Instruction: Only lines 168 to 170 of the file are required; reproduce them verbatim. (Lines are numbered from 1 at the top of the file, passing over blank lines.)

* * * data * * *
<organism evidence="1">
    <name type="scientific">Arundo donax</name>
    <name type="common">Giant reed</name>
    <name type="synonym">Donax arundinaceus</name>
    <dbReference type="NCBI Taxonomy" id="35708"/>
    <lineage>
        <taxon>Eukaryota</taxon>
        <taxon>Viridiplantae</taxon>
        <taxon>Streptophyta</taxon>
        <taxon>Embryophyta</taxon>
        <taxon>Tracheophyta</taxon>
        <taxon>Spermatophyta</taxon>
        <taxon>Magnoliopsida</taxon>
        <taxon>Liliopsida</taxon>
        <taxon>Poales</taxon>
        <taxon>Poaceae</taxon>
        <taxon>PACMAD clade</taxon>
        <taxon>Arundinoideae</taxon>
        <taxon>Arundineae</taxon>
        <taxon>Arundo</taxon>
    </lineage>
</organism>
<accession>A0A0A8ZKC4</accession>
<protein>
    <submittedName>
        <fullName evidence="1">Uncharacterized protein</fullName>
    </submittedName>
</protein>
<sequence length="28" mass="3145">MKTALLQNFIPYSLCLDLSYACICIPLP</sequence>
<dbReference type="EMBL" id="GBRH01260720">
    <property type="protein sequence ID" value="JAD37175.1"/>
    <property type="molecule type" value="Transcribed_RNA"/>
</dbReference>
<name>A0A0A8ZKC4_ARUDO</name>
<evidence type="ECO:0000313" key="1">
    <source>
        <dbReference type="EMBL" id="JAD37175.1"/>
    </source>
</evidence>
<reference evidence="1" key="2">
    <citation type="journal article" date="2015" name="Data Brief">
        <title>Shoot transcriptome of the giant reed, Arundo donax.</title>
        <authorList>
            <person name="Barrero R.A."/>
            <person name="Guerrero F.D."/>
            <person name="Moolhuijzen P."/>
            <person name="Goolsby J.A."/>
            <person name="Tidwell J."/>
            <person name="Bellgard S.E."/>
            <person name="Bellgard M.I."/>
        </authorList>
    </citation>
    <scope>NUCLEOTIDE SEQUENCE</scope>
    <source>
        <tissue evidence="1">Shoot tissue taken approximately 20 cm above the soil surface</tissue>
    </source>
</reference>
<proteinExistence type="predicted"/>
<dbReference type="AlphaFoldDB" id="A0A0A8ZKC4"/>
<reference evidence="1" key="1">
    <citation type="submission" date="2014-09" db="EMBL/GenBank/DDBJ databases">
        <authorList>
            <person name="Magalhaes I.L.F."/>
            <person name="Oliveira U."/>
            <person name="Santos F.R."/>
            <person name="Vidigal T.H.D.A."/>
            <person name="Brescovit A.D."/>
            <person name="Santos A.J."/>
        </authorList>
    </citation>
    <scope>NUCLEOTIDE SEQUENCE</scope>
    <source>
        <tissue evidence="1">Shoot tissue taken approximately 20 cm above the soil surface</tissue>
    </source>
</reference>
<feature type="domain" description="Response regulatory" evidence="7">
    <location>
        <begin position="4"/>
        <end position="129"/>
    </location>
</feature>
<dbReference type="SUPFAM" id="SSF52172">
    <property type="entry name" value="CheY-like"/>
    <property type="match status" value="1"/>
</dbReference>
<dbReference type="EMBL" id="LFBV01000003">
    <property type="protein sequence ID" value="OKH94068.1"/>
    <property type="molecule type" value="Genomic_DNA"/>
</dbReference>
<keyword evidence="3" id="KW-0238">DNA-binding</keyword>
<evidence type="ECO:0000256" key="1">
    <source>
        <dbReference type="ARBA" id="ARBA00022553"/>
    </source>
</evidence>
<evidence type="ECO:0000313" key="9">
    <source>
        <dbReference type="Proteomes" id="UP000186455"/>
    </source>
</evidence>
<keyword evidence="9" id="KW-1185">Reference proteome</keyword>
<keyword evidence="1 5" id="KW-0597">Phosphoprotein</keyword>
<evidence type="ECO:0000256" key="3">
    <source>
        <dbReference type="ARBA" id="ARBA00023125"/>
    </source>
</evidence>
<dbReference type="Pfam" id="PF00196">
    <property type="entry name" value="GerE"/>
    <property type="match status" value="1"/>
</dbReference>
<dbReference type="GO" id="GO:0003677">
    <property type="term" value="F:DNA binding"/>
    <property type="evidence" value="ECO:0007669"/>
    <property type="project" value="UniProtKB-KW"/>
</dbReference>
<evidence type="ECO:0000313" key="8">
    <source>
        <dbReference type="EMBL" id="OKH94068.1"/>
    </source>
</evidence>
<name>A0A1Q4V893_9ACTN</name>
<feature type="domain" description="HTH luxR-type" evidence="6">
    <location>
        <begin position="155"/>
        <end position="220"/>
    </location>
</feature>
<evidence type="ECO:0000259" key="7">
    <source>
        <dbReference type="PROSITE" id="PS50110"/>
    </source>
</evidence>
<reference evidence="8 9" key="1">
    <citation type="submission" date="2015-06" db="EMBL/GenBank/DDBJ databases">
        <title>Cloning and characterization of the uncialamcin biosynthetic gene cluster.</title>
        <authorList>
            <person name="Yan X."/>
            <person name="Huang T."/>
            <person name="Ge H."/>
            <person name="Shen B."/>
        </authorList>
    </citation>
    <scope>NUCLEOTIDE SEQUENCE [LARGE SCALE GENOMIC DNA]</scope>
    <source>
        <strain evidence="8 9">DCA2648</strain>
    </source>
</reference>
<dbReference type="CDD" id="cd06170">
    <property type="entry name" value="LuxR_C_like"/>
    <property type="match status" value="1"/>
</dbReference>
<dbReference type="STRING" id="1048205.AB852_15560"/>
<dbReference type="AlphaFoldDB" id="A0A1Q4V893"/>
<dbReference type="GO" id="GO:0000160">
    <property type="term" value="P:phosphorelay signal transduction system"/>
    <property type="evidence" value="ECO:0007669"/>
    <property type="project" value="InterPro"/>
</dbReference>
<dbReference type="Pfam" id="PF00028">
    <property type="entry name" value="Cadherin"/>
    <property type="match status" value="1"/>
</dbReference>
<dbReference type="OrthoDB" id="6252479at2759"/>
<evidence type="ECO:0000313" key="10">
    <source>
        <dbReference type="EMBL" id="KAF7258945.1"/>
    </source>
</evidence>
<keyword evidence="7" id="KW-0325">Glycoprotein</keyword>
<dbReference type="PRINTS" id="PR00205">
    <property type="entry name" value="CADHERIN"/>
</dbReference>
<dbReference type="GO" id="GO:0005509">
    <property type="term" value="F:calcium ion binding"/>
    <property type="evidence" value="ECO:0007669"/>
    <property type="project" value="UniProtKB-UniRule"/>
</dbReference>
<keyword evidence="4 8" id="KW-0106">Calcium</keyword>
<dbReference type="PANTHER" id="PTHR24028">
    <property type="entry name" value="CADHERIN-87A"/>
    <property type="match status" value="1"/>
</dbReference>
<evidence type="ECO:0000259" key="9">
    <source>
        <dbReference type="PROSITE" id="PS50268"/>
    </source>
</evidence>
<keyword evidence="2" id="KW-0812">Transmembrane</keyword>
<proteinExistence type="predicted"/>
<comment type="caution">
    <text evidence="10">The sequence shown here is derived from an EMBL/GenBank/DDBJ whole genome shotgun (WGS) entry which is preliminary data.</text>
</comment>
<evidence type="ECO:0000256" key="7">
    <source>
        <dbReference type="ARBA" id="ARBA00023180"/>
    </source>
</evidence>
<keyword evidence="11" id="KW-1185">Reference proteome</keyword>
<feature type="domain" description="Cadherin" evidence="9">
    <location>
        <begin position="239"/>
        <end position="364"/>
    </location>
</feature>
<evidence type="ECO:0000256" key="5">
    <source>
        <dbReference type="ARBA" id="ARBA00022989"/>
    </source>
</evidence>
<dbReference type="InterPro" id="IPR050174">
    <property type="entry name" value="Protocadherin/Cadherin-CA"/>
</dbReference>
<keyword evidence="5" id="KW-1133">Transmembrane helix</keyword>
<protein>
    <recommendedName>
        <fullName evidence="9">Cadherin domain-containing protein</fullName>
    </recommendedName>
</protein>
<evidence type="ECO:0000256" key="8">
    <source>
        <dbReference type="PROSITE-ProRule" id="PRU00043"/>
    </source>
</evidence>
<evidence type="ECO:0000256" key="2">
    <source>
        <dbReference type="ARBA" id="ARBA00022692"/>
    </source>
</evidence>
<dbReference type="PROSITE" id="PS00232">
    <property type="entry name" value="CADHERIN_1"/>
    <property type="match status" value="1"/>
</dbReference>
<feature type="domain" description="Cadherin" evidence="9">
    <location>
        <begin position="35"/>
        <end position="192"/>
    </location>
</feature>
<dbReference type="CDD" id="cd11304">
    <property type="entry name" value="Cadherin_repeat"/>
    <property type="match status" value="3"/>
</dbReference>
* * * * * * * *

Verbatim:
    </source>
</evidence>
<keyword evidence="7" id="KW-0325">Glycoprotein</keyword>